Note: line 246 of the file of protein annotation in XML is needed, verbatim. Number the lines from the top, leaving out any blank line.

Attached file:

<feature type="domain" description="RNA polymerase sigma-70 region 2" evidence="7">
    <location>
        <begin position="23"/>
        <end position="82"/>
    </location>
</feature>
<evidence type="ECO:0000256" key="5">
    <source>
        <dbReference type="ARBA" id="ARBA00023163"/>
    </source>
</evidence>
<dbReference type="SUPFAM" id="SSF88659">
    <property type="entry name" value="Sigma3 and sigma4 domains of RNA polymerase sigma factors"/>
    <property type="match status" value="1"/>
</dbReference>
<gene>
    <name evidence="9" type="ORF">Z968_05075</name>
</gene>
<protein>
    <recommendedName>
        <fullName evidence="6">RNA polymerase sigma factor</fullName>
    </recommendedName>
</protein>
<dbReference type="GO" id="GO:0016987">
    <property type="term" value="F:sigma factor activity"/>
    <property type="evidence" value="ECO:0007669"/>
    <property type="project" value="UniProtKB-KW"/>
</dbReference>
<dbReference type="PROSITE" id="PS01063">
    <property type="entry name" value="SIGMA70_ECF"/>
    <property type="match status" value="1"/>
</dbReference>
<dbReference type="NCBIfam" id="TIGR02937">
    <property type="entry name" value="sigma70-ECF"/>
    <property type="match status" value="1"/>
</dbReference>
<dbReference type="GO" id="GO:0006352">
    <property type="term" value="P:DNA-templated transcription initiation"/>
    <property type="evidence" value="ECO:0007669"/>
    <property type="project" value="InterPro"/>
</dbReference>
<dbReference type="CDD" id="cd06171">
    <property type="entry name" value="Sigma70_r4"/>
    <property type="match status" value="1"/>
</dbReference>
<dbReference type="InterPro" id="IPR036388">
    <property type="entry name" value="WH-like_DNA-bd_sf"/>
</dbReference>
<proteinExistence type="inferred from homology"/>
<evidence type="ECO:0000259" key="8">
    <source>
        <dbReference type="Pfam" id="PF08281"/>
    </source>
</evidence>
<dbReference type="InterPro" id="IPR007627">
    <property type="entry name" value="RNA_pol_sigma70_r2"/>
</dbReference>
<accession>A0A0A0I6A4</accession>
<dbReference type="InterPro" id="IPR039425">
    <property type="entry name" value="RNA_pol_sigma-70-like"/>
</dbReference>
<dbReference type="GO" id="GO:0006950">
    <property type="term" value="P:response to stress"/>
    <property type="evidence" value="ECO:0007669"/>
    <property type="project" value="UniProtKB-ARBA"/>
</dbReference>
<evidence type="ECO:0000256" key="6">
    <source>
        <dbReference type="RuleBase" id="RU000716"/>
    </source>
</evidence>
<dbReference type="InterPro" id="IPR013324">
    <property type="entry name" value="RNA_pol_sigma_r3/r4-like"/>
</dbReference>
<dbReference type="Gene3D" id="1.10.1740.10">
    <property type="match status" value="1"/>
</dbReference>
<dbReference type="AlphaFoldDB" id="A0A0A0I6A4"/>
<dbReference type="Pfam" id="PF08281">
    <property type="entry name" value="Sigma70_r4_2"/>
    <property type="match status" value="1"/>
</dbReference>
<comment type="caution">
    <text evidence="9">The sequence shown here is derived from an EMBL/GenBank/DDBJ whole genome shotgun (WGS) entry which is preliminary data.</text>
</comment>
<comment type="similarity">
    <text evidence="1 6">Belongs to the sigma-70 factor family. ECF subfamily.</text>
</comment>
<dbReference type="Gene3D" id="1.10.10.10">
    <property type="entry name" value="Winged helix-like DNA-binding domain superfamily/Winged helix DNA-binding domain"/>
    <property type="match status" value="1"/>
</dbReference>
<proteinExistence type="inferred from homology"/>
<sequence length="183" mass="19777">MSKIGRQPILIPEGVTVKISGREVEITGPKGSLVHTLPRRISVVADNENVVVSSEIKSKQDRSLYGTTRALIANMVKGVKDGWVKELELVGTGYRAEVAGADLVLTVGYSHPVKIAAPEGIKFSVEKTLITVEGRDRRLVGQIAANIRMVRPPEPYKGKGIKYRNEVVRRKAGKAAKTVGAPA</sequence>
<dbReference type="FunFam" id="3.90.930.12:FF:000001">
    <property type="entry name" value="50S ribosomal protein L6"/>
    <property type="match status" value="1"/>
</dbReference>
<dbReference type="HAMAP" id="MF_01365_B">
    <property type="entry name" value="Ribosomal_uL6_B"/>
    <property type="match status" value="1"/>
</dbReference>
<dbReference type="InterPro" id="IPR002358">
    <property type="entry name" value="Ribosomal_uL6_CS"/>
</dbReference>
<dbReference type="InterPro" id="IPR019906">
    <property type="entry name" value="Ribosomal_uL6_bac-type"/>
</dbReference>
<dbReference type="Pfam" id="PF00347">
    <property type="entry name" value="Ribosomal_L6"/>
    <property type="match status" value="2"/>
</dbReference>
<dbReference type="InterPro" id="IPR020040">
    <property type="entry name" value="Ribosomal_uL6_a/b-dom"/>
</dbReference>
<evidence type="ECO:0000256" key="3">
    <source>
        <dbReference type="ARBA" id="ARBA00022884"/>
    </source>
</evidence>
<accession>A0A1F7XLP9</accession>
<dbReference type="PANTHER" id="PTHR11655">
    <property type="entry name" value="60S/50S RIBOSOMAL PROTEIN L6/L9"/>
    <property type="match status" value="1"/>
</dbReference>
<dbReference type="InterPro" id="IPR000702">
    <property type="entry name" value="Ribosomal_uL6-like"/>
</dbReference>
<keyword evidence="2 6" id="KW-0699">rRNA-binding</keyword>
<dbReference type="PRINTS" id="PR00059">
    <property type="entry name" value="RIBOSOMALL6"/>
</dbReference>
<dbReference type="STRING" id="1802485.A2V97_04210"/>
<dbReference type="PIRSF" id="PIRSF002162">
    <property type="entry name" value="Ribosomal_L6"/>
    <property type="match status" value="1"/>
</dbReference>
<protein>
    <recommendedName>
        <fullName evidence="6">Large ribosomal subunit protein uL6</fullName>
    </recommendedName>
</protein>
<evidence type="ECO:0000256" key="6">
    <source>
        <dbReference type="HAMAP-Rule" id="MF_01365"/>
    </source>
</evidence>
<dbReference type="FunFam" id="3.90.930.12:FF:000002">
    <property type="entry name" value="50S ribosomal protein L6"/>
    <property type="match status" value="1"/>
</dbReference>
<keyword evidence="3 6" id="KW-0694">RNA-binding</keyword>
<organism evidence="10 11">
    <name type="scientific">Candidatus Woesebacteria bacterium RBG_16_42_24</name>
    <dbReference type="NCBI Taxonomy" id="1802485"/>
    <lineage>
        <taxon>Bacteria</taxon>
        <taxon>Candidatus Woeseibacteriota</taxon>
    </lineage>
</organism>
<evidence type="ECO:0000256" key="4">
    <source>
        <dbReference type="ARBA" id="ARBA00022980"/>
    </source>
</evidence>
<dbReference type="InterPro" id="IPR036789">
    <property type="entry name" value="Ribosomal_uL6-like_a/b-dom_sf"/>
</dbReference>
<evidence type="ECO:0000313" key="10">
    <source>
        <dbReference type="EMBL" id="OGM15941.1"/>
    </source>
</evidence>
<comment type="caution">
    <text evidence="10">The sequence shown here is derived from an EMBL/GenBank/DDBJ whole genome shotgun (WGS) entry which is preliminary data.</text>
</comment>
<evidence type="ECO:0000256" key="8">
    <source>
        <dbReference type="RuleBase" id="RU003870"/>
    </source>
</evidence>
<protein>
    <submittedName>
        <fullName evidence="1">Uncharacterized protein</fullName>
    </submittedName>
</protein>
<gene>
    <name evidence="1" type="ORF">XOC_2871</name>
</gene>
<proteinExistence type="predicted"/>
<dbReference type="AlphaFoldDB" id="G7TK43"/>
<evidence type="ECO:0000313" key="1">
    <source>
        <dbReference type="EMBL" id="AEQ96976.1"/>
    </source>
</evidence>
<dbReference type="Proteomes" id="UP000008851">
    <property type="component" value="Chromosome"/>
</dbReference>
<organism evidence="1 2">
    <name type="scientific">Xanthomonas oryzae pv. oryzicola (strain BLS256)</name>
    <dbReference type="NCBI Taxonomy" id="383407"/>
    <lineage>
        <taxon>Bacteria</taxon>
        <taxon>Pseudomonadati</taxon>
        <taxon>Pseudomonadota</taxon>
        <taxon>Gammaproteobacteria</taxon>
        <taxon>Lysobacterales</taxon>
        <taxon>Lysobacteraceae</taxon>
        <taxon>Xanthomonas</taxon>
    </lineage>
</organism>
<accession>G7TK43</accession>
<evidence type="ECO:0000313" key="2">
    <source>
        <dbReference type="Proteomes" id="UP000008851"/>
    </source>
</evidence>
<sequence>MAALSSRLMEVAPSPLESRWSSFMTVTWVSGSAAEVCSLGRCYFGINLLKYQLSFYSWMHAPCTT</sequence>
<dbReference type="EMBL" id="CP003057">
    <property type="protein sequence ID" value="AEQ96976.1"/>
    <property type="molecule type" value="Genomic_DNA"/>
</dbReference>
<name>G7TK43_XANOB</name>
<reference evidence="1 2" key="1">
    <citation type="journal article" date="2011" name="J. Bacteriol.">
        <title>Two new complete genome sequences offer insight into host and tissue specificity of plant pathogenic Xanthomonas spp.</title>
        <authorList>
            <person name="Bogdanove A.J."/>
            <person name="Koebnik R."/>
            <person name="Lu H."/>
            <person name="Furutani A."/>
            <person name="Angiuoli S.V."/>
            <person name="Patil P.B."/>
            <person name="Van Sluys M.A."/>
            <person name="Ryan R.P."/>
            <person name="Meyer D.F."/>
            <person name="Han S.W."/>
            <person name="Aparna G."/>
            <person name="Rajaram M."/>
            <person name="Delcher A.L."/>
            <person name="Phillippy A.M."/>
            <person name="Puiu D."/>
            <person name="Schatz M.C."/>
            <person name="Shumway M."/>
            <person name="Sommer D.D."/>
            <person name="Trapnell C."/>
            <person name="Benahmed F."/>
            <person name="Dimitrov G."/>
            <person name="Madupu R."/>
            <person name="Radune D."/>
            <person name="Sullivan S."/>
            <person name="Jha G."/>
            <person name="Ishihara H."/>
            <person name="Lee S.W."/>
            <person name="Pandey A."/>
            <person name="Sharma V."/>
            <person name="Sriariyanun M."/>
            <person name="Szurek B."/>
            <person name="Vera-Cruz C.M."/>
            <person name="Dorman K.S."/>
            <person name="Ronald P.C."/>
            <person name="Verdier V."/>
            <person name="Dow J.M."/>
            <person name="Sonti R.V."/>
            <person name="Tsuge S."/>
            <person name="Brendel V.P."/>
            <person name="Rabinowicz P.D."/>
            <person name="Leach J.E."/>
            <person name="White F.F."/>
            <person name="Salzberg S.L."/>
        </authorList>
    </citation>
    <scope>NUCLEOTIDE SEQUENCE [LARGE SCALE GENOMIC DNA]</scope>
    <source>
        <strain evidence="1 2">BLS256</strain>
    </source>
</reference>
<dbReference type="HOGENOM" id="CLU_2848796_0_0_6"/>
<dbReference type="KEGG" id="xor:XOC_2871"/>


            <person name="Sommer D.D."/>